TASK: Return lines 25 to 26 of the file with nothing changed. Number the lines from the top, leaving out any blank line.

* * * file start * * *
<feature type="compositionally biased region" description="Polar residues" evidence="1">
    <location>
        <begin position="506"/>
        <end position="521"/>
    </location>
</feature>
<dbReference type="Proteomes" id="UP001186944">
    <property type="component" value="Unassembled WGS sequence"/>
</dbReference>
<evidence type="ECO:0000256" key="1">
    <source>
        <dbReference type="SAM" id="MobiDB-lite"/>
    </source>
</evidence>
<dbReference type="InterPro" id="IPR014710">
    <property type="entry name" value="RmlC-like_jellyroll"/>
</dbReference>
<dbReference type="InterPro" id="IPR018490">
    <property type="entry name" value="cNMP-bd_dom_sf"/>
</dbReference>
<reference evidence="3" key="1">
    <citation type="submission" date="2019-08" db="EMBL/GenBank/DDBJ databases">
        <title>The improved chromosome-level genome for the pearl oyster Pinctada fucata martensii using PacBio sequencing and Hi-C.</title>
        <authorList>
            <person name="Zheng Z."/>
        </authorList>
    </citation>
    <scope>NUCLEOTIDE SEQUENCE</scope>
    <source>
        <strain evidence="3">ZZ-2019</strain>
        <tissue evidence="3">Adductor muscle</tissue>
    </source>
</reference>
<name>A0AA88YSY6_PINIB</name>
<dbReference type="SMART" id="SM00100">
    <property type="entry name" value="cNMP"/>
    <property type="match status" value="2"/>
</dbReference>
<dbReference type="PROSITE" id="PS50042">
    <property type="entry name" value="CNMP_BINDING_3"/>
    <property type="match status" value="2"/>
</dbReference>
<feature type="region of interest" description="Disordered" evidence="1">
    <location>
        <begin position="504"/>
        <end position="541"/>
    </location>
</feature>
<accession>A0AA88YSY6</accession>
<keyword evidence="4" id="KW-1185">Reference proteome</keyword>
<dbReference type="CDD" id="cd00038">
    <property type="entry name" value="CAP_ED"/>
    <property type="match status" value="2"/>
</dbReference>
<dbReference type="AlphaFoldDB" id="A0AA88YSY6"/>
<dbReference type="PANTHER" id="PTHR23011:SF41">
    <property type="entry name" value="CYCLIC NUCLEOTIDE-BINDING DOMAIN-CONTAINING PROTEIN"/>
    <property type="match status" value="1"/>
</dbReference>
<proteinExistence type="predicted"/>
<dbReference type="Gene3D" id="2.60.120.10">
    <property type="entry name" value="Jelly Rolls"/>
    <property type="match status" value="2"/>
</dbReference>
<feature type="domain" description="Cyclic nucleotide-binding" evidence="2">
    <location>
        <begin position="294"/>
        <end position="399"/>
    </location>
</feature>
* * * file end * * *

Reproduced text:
            <person name="Zheng Z."/>
        </authorList>